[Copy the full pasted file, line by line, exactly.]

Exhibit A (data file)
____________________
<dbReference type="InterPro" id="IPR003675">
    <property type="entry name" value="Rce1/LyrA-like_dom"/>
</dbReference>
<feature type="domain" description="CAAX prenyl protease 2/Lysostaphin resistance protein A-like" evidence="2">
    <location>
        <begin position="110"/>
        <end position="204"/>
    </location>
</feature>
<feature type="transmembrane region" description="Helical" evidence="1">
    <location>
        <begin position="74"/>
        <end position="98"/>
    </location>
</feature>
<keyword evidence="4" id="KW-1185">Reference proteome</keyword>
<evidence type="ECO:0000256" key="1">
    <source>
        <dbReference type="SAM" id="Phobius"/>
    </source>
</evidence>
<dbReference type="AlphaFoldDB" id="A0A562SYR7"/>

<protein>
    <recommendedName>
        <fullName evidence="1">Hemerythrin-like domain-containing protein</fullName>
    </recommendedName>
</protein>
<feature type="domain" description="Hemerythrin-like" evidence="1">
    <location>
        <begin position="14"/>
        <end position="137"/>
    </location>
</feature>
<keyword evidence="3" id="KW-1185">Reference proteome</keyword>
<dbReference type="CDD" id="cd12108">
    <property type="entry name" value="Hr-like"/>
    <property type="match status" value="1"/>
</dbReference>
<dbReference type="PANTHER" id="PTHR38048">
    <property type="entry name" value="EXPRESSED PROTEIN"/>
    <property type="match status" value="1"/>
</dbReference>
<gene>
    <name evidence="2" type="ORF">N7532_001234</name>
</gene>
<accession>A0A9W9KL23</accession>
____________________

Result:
<dbReference type="InterPro" id="IPR003675">
    <property type="entry name" value="Rce1/LyrA-like_dom"/>
</dbReference>
<feature type="domain" description="CAAX prenyl protease 2/Lysostaphin resistance protein A-like" evidence="2">
    <location>
        <begin position="110"/>
        <end position="204"/>
    </location>
</feature>
<feature type="transmembrane region" description="Helical" evidence="1">
    <location>
        <begin position="74"/>
        <end position="98"/>
    </location>
</feature>
<keyword evidence="4" id="KW-1185">Reference proteome</keyword>
<evidence type="ECO:0000256" key="1">
    <source>
        <dbReference type="SAM" id="Phobius"/>
    </source>
</evidence>
<dbReference type="AlphaFoldDB" id="A0A562SYR7"/>

<protein>
    <recommendedName>
        <fullName evidence="1">Hemerythrin-like domain-containing protein</fullName>
    </recommendedName>
</protein>
<feature type="domain" description="Hemerythrin-like" evidence="1">
    <location>
        <begin position="14"/>
        <end position="137"/>
    </location>
</feature>
<keyword evidence="3" id="KW-1185">Reference proteome</keyword>
<dbReference type="CDD" id="cd12108">
    <property type="entry name" value="Hr-like"/>
    <property type="match status" value="1"/>
</dbReference>
<dbReference type="PANTHER" id="PTHR38048">
    <property type="entry name" value="EXPRESSED PROTEIN"/>
    <property type="match status" value="1"/>
</dbReference>
<gene>
    <name evidence="2" type="ORF">N7532_001234</name>
</gene>
<accession>A0A9W9KL23</accession>